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China still not remedying rights abuses in lead-up to 2008 Olympics: Amnesty

[JURIST] China has not kept its promises to improve human rights and press freedom in preparation for the 2008 Olympics [official website] slated to open next August in Beijing, according to a new report [text; press release] released Tuesday by Amnesty International [advocacy website]. Amnesty said that the Chinese government had recently committed an increasing number of rights abuses against political and religious opponents:

While positive steps have been made in some limited areas, namely reform of the death penalty system and greater reporting freedom for foreign journalists in China, Amnesty International remains concerned that these are overshadowed by other negative developments – in particular the growing crackdown on Chinese human rights activists and journalists as well as the continued use of 'Re-education through Labour' (RTL) and other forms of detention without trial. Official statements suggest that the Olympics are being used to justify such repression in the name of 'harmony' or 'social stability' rather than acting as a catalyst for reform. Global experience shows that the best way to ensure social stability is to ensure the protection of fundamental human rights based on the rule of law.
On Monday, Reporters Without Borders (RSF) [advocacy website] staged an unauthorized protest [AP report] in Beijing against the Chinese government's continued detention of "approximately 100 journalists, cyber-dissidents, and free speech activists" [press release], and urged the International Olympic Committee [official website] to take action to have China release the jailed dissidents.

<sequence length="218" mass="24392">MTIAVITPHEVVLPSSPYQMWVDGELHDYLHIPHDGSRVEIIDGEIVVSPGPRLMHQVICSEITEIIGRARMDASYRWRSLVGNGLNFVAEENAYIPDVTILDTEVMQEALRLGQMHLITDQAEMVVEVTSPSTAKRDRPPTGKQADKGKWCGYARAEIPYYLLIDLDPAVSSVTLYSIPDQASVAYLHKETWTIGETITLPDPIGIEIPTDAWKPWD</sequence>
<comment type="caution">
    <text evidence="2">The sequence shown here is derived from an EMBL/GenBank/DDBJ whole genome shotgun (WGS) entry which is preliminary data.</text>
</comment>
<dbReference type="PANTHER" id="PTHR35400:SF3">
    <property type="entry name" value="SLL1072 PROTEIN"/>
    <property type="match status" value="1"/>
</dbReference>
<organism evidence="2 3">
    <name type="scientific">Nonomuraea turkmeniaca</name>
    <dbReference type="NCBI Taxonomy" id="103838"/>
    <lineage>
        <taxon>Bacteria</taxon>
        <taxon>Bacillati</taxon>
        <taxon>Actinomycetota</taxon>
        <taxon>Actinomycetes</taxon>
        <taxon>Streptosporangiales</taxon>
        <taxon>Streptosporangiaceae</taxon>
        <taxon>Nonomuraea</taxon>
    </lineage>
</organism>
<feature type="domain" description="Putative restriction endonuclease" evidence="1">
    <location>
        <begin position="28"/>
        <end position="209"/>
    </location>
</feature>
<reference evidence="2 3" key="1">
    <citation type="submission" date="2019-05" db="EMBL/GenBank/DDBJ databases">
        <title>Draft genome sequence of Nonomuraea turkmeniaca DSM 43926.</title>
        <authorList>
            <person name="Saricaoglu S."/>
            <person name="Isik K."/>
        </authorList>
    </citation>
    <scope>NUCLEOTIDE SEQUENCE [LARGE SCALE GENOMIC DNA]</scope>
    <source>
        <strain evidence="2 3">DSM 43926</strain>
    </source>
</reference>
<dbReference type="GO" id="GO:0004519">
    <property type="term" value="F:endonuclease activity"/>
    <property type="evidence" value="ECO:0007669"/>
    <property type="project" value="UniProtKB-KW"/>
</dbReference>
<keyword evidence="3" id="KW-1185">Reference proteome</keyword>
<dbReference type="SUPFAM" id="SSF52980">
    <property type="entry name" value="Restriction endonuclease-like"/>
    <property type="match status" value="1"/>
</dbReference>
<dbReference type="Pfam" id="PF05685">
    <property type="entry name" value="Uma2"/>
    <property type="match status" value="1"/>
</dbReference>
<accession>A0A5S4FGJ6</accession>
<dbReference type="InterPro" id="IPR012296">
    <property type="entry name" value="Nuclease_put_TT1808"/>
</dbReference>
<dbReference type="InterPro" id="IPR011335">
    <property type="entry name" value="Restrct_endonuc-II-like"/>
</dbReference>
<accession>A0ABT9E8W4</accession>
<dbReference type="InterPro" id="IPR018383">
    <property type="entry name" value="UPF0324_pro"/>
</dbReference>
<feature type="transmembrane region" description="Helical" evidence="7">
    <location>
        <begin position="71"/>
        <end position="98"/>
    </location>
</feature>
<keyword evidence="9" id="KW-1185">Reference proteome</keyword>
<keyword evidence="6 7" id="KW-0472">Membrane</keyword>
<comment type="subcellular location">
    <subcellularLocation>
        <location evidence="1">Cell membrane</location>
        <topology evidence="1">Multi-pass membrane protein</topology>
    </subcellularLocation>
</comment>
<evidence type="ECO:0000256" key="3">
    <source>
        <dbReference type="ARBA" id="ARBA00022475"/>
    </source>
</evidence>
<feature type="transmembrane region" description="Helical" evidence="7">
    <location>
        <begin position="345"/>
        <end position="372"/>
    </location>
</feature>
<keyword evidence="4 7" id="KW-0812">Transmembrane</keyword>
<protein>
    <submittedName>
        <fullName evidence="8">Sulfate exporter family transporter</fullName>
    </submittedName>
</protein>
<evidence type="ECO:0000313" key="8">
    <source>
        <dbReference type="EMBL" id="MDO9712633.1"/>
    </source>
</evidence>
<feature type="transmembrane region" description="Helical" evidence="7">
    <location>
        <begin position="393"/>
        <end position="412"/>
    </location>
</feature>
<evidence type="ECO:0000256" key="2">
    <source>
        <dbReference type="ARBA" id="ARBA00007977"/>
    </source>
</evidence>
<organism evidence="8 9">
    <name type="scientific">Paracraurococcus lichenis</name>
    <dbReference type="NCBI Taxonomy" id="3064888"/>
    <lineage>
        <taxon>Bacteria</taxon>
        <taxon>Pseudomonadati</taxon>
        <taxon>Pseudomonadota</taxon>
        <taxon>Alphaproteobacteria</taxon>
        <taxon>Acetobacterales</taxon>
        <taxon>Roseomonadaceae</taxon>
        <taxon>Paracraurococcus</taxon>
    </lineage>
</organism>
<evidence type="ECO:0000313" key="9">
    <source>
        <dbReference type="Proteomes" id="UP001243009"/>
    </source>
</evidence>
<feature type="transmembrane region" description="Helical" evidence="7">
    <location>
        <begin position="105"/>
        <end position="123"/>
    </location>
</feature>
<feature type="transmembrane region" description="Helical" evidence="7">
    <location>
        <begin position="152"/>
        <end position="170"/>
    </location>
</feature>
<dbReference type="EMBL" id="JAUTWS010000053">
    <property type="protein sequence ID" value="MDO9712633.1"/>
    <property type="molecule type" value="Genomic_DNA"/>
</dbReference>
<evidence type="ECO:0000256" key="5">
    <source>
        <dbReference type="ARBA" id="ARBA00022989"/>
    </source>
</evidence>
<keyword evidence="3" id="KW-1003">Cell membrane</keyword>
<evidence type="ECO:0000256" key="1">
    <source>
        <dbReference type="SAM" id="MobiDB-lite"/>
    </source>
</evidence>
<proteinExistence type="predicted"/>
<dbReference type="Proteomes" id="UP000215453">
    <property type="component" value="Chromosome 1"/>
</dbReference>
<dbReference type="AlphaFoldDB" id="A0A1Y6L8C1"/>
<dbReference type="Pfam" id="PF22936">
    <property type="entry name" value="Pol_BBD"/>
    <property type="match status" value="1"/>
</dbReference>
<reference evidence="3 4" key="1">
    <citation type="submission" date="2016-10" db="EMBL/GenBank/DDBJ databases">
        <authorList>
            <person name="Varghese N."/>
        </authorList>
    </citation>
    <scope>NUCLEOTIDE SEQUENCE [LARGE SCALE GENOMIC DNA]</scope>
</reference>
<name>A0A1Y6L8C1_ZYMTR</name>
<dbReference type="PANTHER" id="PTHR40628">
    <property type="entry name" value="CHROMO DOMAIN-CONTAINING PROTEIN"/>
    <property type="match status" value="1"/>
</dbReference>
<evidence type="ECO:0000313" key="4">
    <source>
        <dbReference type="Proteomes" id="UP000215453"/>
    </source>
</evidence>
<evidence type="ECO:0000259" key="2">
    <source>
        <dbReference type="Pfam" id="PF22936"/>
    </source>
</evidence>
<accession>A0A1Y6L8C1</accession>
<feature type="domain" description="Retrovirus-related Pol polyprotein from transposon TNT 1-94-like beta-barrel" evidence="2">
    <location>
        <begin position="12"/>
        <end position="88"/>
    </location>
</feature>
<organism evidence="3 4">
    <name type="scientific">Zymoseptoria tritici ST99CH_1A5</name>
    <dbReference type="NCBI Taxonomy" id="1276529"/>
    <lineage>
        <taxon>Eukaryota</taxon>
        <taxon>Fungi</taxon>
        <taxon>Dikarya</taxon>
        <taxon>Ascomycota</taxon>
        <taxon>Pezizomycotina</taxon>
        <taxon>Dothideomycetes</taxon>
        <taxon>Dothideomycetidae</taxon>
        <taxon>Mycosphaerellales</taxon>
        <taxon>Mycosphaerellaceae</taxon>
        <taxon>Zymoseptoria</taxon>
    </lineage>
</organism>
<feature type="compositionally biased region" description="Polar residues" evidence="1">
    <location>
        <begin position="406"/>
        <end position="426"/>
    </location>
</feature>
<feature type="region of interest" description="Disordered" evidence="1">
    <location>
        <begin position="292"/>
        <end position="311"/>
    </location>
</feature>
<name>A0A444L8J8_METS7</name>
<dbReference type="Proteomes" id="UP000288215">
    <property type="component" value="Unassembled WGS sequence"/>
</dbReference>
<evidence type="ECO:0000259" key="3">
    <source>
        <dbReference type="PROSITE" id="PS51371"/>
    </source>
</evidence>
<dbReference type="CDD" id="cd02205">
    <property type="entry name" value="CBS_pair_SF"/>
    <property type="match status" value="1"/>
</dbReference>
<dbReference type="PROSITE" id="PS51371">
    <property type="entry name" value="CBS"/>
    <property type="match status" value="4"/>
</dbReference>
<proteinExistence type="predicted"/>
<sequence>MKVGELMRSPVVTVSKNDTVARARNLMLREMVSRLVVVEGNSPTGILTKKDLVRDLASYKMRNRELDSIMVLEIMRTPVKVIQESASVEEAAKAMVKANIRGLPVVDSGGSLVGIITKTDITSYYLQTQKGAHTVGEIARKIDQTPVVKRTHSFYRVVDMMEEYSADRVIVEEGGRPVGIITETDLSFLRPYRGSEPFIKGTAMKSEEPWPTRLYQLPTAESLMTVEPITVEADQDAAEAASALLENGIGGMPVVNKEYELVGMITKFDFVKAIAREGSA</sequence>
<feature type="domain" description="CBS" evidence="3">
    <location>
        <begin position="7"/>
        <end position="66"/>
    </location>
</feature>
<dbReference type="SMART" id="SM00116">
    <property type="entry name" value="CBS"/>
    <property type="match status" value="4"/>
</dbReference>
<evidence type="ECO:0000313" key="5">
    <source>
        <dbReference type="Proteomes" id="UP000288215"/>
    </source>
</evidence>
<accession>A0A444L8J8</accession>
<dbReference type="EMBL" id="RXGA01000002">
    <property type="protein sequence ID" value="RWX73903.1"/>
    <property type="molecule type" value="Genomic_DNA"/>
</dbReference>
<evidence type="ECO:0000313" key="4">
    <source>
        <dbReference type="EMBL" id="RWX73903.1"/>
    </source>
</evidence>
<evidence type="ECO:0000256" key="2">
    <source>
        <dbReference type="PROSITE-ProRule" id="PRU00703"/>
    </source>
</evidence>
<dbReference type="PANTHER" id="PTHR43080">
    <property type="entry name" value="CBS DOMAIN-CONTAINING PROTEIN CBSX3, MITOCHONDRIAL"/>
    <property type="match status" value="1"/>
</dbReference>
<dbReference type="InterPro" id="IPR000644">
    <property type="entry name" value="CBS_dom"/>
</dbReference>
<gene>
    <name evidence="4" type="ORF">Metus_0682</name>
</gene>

Amnesty said in an April report [text] that China was not doing enough to remedy human rights abuses [JURIST report; press release] ahead of the Olympics. Last Thursday, Human Rights Watch [official website] reported that China is increasing its control over human rights activists [press release; JURIST report] and other political dissidents. AP has more.

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Paper Chase is JURIST's real-time legal news service, powered by a team of 30 law student reporters and editors led by law professor Bernard Hibbitts at the University of Pittsburgh School of Law. As an educational service, Paper Chase is dedicated to presenting important legal news and materials rapidly, objectively and intelligibly in an accessible format.

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